• A drawer from Hafele America includes both AC outlets and USB ports mounted at the rear of a drawer, promising to keep cords untangled no matter the drawer’s position. Dedicating a drawer to charging helps keep countertops clutter free.

• For wireless charging, BA Technologies displayed a new charging unit that can be placed beneath practically any non-metal surface. DekTek can charge up to three devices at a time, even if they have different power requirements. 

• Invisidoor is a secret door that looks like a bookcase. One version opens to a hidden room or closet, while a folding unit hides a fold-down bed. Available in Cherry, Maple and Red Oak.

• BombNado, a maker of disaster shelters, offered underground shelters from $19,000 to more than $1 million. The shelters can be used as a wine cellar, gun vault, panic room or a room beneath the earth where the homeowner can take refuge during a hurricane or tornado. One model has 160 cubic feet of storage underneath laminated flooring, collapsible bunks and a couch. You can even park a vehicle on top of the discreet 3-foot-by-3-foot hatch installed flush with the ground.

• Viega brought German engineering to the show with an in-wall flushing technology that works without a tank. Instead, the toilet is linked directly to behind-the-wall plumbing. The systems offers such great flexibility that it can be installed on any wall rather than one limited to fixtures. The company also has a toilet and sink that adjusts up and down at the push of a button for owners of varying heights.

• Glideware introduced a corner cabinet solution that promises to make the Lazy Susan obsolete. Called the “Not So Lazy Susan,” it is a unique system from which homemakers can hang their pots, pans and lids, freeing up hard-to-find cabinet space elsewhere in the kitchen.

• With the trend toward outdoor living and expansive glass walls that slide or fold open, how are you going to keep the bugs out? With Phantom Screens’s motorized, retractable wall screens, now up to 40 feet wide.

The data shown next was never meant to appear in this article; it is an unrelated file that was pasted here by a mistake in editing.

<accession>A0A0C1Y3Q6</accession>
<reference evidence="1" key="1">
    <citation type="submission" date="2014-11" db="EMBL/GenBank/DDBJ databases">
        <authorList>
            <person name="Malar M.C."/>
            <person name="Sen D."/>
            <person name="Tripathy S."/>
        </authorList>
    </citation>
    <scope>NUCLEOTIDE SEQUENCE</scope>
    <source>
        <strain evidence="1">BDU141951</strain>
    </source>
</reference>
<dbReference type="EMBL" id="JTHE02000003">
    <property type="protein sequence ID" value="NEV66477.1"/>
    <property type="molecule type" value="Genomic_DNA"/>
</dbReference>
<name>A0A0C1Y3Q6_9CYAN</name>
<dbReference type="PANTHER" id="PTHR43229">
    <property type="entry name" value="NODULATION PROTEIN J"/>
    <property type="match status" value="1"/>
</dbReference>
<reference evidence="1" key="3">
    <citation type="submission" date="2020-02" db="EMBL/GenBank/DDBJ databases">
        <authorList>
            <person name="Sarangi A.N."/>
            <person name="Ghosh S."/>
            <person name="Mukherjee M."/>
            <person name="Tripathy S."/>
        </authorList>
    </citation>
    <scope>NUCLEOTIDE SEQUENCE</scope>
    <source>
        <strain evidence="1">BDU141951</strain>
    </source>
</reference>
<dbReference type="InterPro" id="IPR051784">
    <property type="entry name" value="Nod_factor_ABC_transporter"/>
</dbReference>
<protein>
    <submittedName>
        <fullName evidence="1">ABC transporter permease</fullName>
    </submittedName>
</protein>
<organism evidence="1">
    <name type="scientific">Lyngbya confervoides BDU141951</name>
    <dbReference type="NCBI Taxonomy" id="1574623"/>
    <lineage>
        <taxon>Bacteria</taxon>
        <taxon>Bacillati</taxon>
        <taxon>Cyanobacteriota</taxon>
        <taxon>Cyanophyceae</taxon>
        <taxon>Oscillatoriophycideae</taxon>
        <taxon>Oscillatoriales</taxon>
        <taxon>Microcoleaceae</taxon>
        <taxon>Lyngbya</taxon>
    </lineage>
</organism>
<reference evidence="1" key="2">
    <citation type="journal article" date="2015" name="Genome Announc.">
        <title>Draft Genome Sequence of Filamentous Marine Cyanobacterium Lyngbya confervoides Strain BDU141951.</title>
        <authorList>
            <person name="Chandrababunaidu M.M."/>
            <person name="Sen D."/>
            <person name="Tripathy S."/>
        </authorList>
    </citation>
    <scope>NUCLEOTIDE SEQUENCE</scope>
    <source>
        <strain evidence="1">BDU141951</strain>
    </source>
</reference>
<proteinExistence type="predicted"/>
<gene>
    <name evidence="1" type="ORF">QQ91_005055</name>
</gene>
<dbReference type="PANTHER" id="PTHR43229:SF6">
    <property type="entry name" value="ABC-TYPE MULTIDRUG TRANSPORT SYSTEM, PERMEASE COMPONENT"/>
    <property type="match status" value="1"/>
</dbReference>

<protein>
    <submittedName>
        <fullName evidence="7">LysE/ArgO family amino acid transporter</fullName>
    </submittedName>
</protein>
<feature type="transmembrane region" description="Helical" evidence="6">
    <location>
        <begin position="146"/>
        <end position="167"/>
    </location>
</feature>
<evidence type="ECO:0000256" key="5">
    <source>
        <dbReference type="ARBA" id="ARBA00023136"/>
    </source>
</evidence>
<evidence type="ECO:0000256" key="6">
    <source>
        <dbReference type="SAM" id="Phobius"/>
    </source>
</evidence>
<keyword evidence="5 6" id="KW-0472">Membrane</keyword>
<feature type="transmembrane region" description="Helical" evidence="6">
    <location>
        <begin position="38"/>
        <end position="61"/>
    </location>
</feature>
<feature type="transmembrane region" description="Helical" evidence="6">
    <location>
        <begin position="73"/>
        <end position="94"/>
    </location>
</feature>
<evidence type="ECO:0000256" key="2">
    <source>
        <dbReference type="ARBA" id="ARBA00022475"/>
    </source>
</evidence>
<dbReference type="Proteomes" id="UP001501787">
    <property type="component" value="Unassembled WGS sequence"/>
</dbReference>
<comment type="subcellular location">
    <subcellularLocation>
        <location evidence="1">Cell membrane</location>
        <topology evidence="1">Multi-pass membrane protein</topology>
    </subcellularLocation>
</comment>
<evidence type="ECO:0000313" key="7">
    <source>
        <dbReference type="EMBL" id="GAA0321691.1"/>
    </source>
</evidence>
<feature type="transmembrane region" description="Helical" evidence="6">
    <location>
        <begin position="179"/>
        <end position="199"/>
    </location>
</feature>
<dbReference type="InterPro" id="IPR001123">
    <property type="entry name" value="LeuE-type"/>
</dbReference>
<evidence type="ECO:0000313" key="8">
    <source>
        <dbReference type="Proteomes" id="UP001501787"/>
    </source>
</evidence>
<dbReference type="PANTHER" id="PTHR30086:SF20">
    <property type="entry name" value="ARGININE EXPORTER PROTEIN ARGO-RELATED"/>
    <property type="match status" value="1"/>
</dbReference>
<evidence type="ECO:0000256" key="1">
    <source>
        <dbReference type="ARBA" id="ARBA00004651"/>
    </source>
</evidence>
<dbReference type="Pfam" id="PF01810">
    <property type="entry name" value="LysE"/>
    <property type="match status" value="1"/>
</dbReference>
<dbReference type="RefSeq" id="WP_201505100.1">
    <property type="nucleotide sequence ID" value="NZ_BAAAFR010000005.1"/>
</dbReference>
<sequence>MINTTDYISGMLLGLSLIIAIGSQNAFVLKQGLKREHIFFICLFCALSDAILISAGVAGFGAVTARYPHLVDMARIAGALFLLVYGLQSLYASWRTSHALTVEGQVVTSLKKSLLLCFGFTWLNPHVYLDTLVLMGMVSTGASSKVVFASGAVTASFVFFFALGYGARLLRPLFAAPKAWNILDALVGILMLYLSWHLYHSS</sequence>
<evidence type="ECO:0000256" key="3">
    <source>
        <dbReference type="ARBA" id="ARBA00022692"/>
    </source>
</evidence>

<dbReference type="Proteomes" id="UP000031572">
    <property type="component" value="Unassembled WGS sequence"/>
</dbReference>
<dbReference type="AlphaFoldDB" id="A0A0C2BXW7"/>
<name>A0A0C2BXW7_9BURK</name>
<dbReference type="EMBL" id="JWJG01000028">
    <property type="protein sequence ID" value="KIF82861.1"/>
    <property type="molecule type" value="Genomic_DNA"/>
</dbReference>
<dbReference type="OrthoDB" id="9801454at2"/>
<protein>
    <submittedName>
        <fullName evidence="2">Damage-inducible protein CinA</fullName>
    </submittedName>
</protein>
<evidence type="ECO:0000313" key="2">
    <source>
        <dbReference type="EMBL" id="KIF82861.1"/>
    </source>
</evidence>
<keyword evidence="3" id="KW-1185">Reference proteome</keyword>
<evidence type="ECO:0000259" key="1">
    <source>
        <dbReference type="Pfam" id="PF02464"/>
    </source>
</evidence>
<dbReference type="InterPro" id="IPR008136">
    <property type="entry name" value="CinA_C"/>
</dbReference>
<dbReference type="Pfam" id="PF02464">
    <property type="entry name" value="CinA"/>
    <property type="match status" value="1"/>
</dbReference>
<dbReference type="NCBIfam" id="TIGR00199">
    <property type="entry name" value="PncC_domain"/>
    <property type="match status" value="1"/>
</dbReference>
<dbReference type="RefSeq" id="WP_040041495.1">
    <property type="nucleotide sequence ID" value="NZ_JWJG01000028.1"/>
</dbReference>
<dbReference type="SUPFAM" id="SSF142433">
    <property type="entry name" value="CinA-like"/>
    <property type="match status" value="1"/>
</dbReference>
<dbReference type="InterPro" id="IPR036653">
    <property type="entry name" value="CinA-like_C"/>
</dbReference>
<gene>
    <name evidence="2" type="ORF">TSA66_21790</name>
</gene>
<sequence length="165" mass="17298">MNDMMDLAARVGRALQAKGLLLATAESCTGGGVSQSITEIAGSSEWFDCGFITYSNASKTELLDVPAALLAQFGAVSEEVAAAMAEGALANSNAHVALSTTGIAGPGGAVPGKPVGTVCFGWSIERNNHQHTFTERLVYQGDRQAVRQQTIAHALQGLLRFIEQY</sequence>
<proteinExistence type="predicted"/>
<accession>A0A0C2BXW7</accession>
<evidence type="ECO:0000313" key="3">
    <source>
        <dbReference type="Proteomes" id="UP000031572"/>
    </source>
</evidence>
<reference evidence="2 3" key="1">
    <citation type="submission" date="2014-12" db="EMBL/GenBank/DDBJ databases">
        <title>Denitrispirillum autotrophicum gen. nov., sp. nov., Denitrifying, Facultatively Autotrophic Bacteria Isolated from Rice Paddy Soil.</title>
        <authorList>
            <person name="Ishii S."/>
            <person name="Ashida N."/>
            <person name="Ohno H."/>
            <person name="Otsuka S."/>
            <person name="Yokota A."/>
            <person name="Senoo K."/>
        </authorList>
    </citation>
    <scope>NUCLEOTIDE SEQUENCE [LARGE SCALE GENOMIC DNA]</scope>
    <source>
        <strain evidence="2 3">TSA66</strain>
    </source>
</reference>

• Lifts aren’t just for TVs anymore. Touchstone Home Products showed a drop-down — or pop-up — lift for small appliances. The unit stores mixers or coffee makers until you are ready to use them, and then they rise from beneath a countertop or come down from a wall cabinet.

• Wellborn displayed several new lines, including frameless cabinets that offer full access and more space than found in typical units. The Aspire line includes a wide variety of door styles, from wood to high-gloss metal. And an expansive color palette cuts across stains, paints and colors. Drawers close at the touch and shelves can be adjusted up or down.

• Described as “the ultimate farm-to-table option,” an indoor home garden from Canada’s Urban Cultivator is roughly the size of a small wine fridge that lets you grow your own herbs, vegetables and microgreens right in your kitchen.

• No one likes a foggy bathroom, so Delta exhibited a new bathroom ventilation fan that has a built-in humidity/motion sensor so you can choose a fan speed, an LED light or both.

Lew Sichelman is a nationally syndicated housing and real estate columnist. He has covered the real estate beat for more than 50 years.